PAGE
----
Monday, July 18, 2011

The SBA and laodicean



Lukewarm or indifferent

After Laodicea, a city in Asia Minor, whose Christians were rebuked for their indifference to religion in Revelation 3:16 in the New Testament.


Borrowers and lenders are not being laodicean about the SBA 7(a) loan program. Loan volume has more than doubled, almost tripled from three years ago. Over $15,847,220,000 in SBA 7(a) loans have already been approved out of an authorized total of $17,500,000,000 for SBA’s fiscal year which doesn’t end until September 30th.

SBA 7(a) loan proceeds can be used for real estate purchase, real estate debt refinance, working capital, business debt refinance, equipment purchase, and business acquisitions.



SBA LIBOR Base Rate July 2011 = 3.19%
SBA Fixed Base Rate July 2011 = 5.66%

504 Debenture Rate for July

The debenture rate is 3.74% but note rate is 3.79% and effective yield is only 5.59%.

Note that the effective yield for debt refinance under the 504 program is slightly higher.

It is now 5.947%.


Is the bond market being laodicean about the debt ceiling?

Last week, the government’s $13 billion sale of 30 year bonds attracted higher-than average-demand. Investors downplayed concerns that the country faces the unprecedented situation in 15 days of the government not having enough money to pay all its bills. The government has said it has until August 2nd before its ability to make payment on $14.3 trillion of debt expires.

Demand for bonds is measured by two things: the bid to cover ratio and its yield.

The bid-to-cover ratio on the $13 billion in bonds, which gauges demand by comparing total bids with the amount offered, was 2.80, versus a 2.64 average at the past 10 sales.

The 30 year bond yielded 4.198 percent at the auction. Last month the yield at auction was 4.238 percent. It was up to 4.79 percent back in February. This morning it’s up to 4.25 percent.

Here is what the 30 year bond has been doing:

2001- 5.49
2002- 5.43
2003- ND
2004- ND
2005- ND
2006- 4.91
2007- 4.84
2008- 4.18
2009- 3.89
2010- 4.61

What does all this mean?

I don’t know.

The slope of the yield curve—the difference between the yields on short- and long-term maturity bonds—has achieved some notoriety as a simple forecaster of economic growth. The rule of thumb is that an inverted yield curve (short rates above long rates) indicates a recession in about a year, and yield curve inversions have foreshadowed each of the last seven recessions. One of the recessions predicted by the yield curve was the most recent one. The yield curve inverted in August 2006, a bit more than a year before the current recession started in December 2007.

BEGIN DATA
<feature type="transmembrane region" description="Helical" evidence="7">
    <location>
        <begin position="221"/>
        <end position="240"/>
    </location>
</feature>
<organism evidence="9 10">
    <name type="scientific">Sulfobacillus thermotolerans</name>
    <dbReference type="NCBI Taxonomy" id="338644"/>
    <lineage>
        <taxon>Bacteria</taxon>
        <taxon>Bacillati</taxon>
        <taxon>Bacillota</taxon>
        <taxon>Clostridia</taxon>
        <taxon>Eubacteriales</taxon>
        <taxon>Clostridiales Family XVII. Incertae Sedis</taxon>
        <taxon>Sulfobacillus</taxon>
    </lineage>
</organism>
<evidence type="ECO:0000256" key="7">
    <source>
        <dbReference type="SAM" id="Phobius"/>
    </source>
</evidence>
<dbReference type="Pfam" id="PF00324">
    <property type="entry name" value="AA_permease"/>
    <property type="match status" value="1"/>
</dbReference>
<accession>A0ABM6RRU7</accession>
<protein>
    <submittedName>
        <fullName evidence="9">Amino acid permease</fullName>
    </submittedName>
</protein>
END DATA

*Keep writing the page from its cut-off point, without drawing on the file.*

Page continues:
Over the past month, the yield curve became flatter, as longer term rates have dropped. .

So while the yield curve has become flatter, it has not inverted.

The bond market is obviously discounting concerns about the debt ceiling debate.

The bond market is saying based upon past values of the yield curve spread and GDP growth that the economy will continue to grow albeit at a lackluster, laodicean pace.

The Federal Reserve Open Market Committee does not meet again until August 9th.

Interest rates will continue to remain low for an extended period.


Perhaps most laodicean of all was Nero.

On this day in history in AD 64, Nero supposedly played the fiddle (violin) while Rome burned.

There is a major flaw with this story. There was no such instrument as the fiddle (violin) in first century Rome. There's no definitive date for the invention of the violin, or of its synonym as fiddle, but it certainly wasn't until at least the 16th century.

The point is however we should NOT To occupy ourselves with unimportant matters and neglect priorities during a crisis.

So sign that on-line petition to try and get Fox Sports to bring back Vin Scully for one last World Series.

Vin has not announced a World Series game on television since 1988 when the Dodgers last went to the fall classic.

Go here if you’d like to have Vin Scully announce the World Series one last time:

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